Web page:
Elijah Lagat went there prior to winning the Boston Marathon in 2000. Ditto Moses Tanui the last time he ran here. Paul Tergat is known to make frequent visits. In fact, some of Kenya's top distance runners include a stop at Benjamin Kosgei Kimutai's massage therapy clinic in downtown Eldoret, Kenya, as part of their training regimen.
They know that not only is he among the best in the business in that field, but who better to understand a marathoner's physical woes than someone who has felt their pain?
This is the same Kimutai who ran in only his second career marathon in Boston last year; he was first among a mostly Kenyan pack of lead runners through the 20-mile mark but eventually lost ground at Heartbreak Hill and finished second, 23 seconds behind fellow Kenyan Robert Kipkoech Cheruiyot.
Kimutai trains in a camp in Kaptagat, not far from Tanui's training facility.
The man who makes certain muscles are nimble for the 26-mile event hopes his limbs and oxygen tank will serve him better than last year, particularly during the stretch. After last year's race, he was quoted as saying, "After 24 miles, I had nothing to offer. I just said, `Let me remain in position and keep going. Let me keep my distance.' "
"[This year], I'm going to start out conservative, so I can have enough [stamina] when I get toward Heartbreak Hill and the finish," said Kimutai, who won the Amsterdam Marathon in 2002 then finished third in the event last year. His 2002 win was among the fastest winning debuts of all time. His 2:07:26 mark there makes him the fastest man in Monday's Boston field.
Kimutai consulted some former Boston runners whom he treats about the course and he said they told him that "Boston is a tough, tough course." Then they cautioned him about Heartbreak Hill. But not knowing the course, he miscalculated when he would approach the area.
"That cost me a few places," said Kimutai. "I tried to break away, but it was so hard for me to break away."
He hopes that an alteration in training for the event will remedy that.
"Last year was my first time in Boston, so my training last year was different than it was this year," he said. "I didn't know the course last year. This year, I've added some more work out on the hills because I know the course more."
Since Boston, Kimutai has placed 10th at the Rock 'n' Roll Half-Marathon in Virginia Beach and 11th in the San Blas Half-Marathon in Puerto Rico. "I did a half-marathon in the Czech Republic three weeks ago and I finished second," he said.
It was running that led Kimutai to become a massage therapist. After having recurring right knee injuries, he went to Limerick, Ireland, in 1998 for treatment at noted physiologist Gerard Hartmann's International Sports Injury Clinic.
He would spend the next two years there receiving treatment, and eventually Kimutai developed an interest in physical therapy from watching Hartmann, a former University of Arkansas distance star who opened a similar clinic in Gainesville, Fla.
"After three years, he said to me, `Now, if you're not running good, you should try another means of making life go smoothly," said Kimutai. "He introduced me to massage therapy. When I went back to Kenya, everyone knew I had been [working] under him in his clinic. It was like a teacher-student relationship.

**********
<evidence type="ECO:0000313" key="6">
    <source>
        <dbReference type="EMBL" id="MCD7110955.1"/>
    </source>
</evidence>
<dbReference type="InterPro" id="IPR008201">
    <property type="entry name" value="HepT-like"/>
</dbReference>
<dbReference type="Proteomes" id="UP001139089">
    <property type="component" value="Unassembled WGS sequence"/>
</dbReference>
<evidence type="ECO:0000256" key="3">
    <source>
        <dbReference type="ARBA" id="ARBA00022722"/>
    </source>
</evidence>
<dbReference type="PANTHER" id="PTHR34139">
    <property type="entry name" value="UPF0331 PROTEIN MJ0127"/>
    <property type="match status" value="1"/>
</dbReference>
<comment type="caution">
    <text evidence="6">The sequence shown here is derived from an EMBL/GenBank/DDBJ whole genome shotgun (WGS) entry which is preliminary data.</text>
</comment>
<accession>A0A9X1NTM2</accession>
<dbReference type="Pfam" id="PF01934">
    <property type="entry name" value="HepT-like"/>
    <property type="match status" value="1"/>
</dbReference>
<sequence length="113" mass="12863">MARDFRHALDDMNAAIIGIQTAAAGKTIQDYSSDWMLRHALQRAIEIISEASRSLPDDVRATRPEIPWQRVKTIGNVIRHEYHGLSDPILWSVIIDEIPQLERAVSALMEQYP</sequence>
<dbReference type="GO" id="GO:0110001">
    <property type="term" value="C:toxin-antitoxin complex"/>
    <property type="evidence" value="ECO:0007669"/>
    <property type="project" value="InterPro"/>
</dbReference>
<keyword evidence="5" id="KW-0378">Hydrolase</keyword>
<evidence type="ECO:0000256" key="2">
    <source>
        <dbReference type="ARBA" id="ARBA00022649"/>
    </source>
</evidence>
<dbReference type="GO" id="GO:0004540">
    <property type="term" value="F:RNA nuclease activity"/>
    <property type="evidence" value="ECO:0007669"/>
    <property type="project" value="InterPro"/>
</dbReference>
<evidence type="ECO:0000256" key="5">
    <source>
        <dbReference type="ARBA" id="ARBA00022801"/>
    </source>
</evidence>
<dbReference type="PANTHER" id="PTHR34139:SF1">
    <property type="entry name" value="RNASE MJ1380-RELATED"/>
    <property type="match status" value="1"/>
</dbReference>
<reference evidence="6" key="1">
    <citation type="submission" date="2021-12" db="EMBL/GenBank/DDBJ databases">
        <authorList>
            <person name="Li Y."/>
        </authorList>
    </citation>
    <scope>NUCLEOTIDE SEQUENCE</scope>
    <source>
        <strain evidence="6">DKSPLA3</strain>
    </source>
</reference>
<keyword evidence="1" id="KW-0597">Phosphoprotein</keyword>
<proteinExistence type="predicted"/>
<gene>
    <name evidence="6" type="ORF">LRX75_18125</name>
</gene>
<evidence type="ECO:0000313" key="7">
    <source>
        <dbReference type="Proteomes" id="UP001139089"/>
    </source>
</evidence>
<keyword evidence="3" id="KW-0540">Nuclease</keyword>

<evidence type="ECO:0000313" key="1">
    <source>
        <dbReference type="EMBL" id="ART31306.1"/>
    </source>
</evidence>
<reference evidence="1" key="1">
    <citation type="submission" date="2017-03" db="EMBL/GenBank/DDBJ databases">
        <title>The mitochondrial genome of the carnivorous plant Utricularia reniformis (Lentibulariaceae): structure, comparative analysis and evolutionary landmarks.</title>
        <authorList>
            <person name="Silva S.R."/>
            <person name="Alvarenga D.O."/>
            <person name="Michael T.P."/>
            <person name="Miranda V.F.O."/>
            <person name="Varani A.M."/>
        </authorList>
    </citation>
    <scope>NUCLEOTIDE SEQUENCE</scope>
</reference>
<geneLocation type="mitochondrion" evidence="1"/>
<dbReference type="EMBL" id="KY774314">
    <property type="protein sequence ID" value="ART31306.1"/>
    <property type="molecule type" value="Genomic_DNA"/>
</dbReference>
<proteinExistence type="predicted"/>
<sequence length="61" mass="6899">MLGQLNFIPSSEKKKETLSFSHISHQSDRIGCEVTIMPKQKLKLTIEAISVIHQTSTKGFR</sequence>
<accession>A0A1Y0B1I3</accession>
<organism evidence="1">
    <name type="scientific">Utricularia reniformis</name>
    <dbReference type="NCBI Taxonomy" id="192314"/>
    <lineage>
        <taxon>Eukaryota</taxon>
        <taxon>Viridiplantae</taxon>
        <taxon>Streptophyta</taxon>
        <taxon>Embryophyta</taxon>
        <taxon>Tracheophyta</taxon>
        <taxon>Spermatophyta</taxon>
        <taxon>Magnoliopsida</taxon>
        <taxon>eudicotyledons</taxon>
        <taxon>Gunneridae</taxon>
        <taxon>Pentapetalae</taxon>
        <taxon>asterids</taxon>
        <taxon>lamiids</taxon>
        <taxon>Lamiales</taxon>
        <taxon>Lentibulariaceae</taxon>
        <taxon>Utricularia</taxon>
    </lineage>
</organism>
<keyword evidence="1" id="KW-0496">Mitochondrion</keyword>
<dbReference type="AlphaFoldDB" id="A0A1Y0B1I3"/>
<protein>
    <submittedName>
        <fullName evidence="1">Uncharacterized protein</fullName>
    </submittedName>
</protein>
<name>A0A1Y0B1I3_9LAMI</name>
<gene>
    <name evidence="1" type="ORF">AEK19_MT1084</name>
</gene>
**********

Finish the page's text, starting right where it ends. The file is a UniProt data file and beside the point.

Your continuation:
"When I wasn't training, he was giving me reading materials [on physical therapy]. I still have some of the books he gave me. That was the practical part of it. I could see what he was doing and I tried to relate it to my work. I started out by seeing and seeing how it was being applied."
That meant that Kimutai opened a clinic in Eldoret with his credentials intact. "They know I'm someone who is great [at massage therapy]," he said. But upon getting back on his feet, Kimutai felt the desire to return to distance running.
He returned to competition in 2001, traveling to the Netherlands to test his legs, and finished third in the Alphen 20K in 58 minutes 18 seconds. Then he ran a 1:01.33 in the Pier City Half-Marathon in the Netherlands before coming here to finish seventh at the Falmouth Road Race.
In his debut marathon in Amsterdam, Kimutai reportedly stayed back behind the lead group for much of the race then broke clear at the 40K mark and opened a 30-second gap between him and the nearest competitor over the final 2 kilometers.
According to Runner's World magazine, Kimutai received a call from Lagat just before leaving Holland; the 2000 Boston winner wanted to know when Kimutai was returning to Eldoret. He wanted to make a massage appointment.
The kinship and group strategy Kenyans display in the Boston race is well known, and is one of the reasons the men have dominated the sport in recent years. What makes it equally impressive is that, according to Kimutai, their lead-pack approach is not strategized before the race.
"When you come to races everybody has trained well," he said. "You just watch [during the race], and it's like a game of watching and you have to be ready to act. Many people train differently and come to run differently to break away early or late. So, you must be on the watchout and never let anyone get five paces from you.
"Eye contact is important all the time. You stay in eye contact before someone makes a move. Then when he makes his move you are ready to move with him."